As building energy benchmarking was new for the majority of private buildings, the City and its partners strove to ensure building owners were aware of the ordinance and understood the benefits of benchmarking. In addition, the team developed training materials, hosted workshops, and answered more than 400 helpline calls and 600 helpline emails over the last two years.

The benchmarking data are providing valuable insights for building managers, utilities, and energy service providers. Overall, the portfolio of benchmarked buildings is rather high-performing showing an ENERGY STAR score of 74 out of 100, which is well above the median national score, 50. The dataset is also showing specific property types and individual buildings that with low performance, indicating specific opportunities for energy and dollar savings. Since the data is made publicly available, utilities and energy service providers are identifying and targeting buildings for improvements to reduce energy consumption, energy costs, and greenhouse gas emissions – the City’s ultimate goals.

Could these goals be reached without the program? Potentially. But the market operates more efficiently and cost effectively with adequate information. The Minneapolis’ benchmarking program addresses a key information gap. By making building energy performance more transparent, the program is driving its largest energy users to re-think building energy.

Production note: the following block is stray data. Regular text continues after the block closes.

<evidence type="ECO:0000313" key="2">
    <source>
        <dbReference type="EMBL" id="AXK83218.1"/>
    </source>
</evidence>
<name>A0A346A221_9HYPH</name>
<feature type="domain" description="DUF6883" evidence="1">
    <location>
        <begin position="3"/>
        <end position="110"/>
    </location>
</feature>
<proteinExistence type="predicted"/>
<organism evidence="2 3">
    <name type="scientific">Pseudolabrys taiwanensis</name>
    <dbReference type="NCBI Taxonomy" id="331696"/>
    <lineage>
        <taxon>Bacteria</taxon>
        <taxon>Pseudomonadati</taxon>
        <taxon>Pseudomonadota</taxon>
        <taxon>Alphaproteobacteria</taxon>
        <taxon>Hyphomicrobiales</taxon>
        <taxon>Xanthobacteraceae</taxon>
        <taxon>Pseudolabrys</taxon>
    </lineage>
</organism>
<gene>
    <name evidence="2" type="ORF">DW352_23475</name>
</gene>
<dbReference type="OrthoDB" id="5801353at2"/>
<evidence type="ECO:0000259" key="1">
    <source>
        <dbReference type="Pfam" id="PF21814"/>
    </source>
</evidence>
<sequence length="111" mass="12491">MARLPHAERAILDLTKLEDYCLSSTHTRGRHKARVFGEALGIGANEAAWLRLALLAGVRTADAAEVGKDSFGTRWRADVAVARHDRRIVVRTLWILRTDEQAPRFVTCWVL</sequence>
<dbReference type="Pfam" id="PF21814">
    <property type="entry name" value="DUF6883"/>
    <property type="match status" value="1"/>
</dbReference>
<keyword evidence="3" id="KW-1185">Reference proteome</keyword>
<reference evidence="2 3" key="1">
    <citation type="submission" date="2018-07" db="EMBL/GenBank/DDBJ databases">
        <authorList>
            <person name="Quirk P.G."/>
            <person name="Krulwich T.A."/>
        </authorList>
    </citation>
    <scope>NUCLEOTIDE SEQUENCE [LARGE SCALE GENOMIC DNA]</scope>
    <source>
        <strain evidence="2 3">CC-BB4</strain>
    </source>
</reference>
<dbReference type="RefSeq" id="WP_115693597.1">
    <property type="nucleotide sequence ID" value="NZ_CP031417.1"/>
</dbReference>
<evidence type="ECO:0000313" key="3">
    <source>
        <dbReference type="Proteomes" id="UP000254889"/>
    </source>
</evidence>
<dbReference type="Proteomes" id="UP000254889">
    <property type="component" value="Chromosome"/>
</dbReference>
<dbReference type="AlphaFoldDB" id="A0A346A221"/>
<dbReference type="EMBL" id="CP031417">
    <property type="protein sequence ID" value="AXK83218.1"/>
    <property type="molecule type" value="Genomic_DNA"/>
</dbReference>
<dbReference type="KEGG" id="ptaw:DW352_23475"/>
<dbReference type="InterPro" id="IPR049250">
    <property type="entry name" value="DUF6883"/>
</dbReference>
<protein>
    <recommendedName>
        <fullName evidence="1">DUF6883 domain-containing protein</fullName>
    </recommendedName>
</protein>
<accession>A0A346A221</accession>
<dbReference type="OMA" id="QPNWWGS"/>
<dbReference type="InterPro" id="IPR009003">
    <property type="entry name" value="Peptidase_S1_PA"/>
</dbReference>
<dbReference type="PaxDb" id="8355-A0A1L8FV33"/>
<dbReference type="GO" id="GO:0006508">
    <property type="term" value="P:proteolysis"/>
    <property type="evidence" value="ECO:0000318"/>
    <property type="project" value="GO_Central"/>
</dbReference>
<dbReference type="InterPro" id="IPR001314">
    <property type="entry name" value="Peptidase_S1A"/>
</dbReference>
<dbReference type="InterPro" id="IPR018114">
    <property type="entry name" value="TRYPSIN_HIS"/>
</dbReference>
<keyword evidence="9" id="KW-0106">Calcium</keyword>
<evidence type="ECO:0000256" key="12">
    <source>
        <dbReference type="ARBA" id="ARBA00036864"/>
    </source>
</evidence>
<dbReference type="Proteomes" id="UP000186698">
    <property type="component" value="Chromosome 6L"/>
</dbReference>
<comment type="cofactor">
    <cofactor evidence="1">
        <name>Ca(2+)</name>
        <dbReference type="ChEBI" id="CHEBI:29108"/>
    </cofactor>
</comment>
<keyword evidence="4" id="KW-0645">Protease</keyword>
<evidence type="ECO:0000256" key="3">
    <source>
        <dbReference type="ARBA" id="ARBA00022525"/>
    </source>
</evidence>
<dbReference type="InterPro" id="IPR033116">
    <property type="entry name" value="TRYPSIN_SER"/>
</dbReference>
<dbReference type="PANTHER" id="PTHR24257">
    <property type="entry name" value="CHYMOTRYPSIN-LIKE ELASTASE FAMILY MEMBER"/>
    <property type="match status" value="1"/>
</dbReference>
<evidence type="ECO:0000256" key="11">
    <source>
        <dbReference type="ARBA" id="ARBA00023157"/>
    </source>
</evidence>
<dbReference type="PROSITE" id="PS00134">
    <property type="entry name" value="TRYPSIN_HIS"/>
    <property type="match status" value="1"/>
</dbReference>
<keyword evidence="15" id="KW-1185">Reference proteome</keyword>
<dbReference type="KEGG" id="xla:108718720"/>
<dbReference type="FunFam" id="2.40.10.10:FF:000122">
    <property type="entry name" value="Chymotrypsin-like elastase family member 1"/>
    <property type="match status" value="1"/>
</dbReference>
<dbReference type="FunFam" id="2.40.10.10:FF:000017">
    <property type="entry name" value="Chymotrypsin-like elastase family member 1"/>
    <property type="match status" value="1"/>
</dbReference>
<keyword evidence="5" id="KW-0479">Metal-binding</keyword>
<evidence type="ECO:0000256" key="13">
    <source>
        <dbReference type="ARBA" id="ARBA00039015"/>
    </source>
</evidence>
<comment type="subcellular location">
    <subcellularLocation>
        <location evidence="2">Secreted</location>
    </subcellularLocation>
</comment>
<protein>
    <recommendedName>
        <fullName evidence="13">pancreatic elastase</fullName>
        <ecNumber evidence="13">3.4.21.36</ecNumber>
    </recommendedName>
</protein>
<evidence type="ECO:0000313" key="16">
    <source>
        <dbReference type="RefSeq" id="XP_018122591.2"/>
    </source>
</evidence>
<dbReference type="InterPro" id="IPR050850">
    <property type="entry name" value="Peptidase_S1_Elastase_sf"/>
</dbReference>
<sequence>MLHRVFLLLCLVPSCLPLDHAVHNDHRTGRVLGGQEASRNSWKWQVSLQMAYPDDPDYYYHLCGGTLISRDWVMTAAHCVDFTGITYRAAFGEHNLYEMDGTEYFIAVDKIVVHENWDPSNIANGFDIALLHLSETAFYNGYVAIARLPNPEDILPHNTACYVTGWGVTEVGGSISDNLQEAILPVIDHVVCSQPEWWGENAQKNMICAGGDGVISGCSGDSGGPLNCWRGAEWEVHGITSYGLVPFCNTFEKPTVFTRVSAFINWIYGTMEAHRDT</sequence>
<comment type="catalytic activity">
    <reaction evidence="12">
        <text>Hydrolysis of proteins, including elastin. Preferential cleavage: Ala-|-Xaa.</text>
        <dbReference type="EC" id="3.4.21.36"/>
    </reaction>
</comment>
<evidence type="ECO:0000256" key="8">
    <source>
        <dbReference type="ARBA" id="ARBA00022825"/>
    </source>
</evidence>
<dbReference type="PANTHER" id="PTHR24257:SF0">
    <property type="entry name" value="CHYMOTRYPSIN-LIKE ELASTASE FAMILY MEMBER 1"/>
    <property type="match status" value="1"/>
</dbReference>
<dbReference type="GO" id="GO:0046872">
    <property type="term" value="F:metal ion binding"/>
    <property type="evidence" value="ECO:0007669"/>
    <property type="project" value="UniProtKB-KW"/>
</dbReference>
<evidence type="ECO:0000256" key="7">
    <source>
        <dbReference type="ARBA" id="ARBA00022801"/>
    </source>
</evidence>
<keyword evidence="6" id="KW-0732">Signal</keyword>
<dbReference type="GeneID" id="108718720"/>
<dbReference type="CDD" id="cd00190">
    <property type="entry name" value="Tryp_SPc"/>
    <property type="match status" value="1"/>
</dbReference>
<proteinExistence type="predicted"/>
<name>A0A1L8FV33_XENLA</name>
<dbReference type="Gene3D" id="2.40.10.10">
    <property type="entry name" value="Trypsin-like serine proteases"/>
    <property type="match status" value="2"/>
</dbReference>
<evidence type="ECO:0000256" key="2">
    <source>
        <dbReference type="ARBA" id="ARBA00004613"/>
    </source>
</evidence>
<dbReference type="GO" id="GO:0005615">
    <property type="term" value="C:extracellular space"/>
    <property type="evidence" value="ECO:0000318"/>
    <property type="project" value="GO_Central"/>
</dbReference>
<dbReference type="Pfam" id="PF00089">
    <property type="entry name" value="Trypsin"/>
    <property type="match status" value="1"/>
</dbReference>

Project Website


Project Partners

  • City of Minneapolis
  • Center for Energy and the Environment (CEE)
  • Retiree Environmental Technical Assistance Program (RETAP)
  • Xcel Energy
  • CenterPoint Energy
  • Minnesota Pollution Control Agency (MPCA)
  • McKnight Foundation
  • Energy Foundation
  • Building owners and managers

How did the project partners work together?

The City collaborated heavily with funding partners, building efficiency experts, and utilities. The McKnight Foundation and Energy Foundation provided base funding support, which is crucial in program’s initial years. This funding offset staff costs for compliance and enforcement, and also training, workshops, helpline, and outreach administered by the City and CEE. As technical and training specialists, CEE brought the program greater legitimacy in the building community and provided connections to the efficiency industry for buildings looking to make improvements.